An Evening in St.James
February 27, 2010
She could not remember what she had been thinking, months previously. Why had she bought the ticket for the formal dinner at the prestigious club? What should she–socially awkward little girl–do in such a place? She must have had some reason–but for the moment it was lost to her.
Pacing throughout her little house, she was pulling her hair, wondering what she should do. Too much had been invested already for the horn of defeat to be blown. She had no option but to attend, as she had intended, all those weeks ago.
A dress was waiting for her in the depths of her closet, a dress bought for that very purpose. It would be a pity to disappoint it, that grey, formal little thing that suited her so well. So she put it on.
She tamed her eccentric, long hair and twirled it in two braids to form a compact bun, the weight held in place with what seemed a thousand pins. A white flower of silk was planted next to the secured wheat hair, and she allowed pearls to flow around her neck and droop off the lobes of her ears.
Indeed, she was beautiful, especially with both sooted and powdered eyes. Still, her lower lip trembled with fear. Biting it–knowing fear is best conquered when challenged–she draped a beige and pink coat over her shoulders. She looked a bit like her grandmother had done when her age. She liked it, always having found her grandmother in possession of an aura of self-assured elegance.
The sun was setting when she stepped outside, the clouds having been whisked to form strawberry meringue upon the powder-blue sky. The heels of her shoes tip-tapped the ground as she walked, feeling heads turn as she passed.
Two hours later she stood outside the elegant, albeit majestically menacing door. Her name on the guest list would grant her entry; this evening she belonged inside. Yet, her heart raced in her chest. She was frightened, pacing the street up and down, and back and forth, attempting to calm her terrified nerves.
She had done this to herself to learn what was painful not to know. Social ineptness knew only one cure: staring fear in the eye.
So, she entered. Her name granted her entry, acknowledged with a bow. Her coat was hung among others, and she entered the room.
She was taller than everyone, towering above them like a giant lost. What was worse, however, were the evening gowns that swept across the floor. Her heart sank in her chest as she looked down on her own, much less conspicuous as she had feared a gown would be overdress.
A few familiar faces welcomed her, and introduced yet more. For a moment things were going fine with conversation and introductions–until she ran out of words. She blushed, feeling insignificant yet again, disappearing into a corner from which she was pulled so the charade could start anew.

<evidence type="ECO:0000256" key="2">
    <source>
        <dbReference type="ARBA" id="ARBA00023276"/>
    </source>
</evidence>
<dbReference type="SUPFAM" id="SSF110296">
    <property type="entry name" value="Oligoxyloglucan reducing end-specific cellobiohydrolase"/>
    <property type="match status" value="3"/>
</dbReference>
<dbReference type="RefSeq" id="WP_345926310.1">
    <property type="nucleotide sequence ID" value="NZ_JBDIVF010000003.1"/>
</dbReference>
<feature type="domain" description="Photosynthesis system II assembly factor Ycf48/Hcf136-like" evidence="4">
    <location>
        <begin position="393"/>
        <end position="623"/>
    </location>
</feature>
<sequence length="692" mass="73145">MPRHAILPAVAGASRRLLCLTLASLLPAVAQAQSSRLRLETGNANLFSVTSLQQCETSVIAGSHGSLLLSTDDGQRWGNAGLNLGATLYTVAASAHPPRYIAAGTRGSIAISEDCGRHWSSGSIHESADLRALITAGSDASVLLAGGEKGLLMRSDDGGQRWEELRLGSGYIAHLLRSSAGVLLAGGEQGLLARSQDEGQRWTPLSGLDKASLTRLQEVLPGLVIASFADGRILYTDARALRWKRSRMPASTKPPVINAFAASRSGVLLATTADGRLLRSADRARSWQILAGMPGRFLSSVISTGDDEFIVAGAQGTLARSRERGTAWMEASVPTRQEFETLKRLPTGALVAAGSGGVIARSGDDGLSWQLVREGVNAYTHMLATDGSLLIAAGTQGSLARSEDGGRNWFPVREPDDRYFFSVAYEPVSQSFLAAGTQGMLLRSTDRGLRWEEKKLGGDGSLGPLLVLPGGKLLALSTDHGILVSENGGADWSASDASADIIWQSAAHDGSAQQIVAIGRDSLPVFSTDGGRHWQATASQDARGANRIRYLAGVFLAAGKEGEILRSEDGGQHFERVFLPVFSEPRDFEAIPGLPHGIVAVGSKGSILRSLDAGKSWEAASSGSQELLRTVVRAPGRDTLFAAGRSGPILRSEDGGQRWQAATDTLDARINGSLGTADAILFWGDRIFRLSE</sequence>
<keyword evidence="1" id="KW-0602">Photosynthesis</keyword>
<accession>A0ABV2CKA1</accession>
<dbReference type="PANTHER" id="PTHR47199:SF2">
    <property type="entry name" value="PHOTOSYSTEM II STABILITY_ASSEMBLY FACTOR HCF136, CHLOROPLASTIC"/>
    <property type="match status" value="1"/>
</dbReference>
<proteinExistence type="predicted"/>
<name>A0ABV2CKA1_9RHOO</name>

Entering the dining room she found people were missing from her table. It worried her. But it was the last of her concerns.
But things changed when the person next to her turned out to be the friend of a childhood friend, and so, with something in common, they spoke for most of the meal.
The dinner itself was enjoyable. Despite the price it was not up to the standards she knew from home, but far better than anything she would have served her solitary self–had she decided not to go.
A salad for appetiser, chicken with mushrooms for the main course, and panna cotta for pudding. She had never had the latter before but she enjoyed it. Over the course of that evening, she had grown ignorant of the intimidating nature of novelty. She did not like the coffee however, despite telling herself having a cup would be sophisticated. She found some things cannot be forced; which she knew, but desired to change.
She ended up talking with people for two more hours, being proud of herself during the course of the conversations, reproaching herself when swirling across the room, not daring to approach anyone. A kind person took her under their wing, helping her along. She was most grateful, finding she was straining herself to do what came so easily to others.
It was delightful to talk, and for once, she felt that she had something in common with her partners of conversation. What was more, she felt that she belonged.
As the evening–for her part–neared its end, she was given the card of someone who desired to see her again. She accepted it, not because she intended to, but because it was a token of acceptance she would treasure.
She bade them farewell, and was escorted down the stairs by the arm of a young gentleman. She was even kissed adieu on the cheek, blushing after she had disappeared into the darkness before the clock had struck midnight.
Although she was Cinderella, with a last train to catch, she had failed to forget her shoe. That was for another evening–when, she did not know. This, had only been the beginning.
As the tip-tapped home anew, amidst the silence and darkness that reigned during the young hours of the country night, the moon was translucent upon veiled skies. She smiled at its awe: she had actually enjoyed the evening she had not been certain she even wished to attend.
Having partially conquered her fears, she had proven she could do more than she had believed. She had grown stronger the evening–that evening in St. James.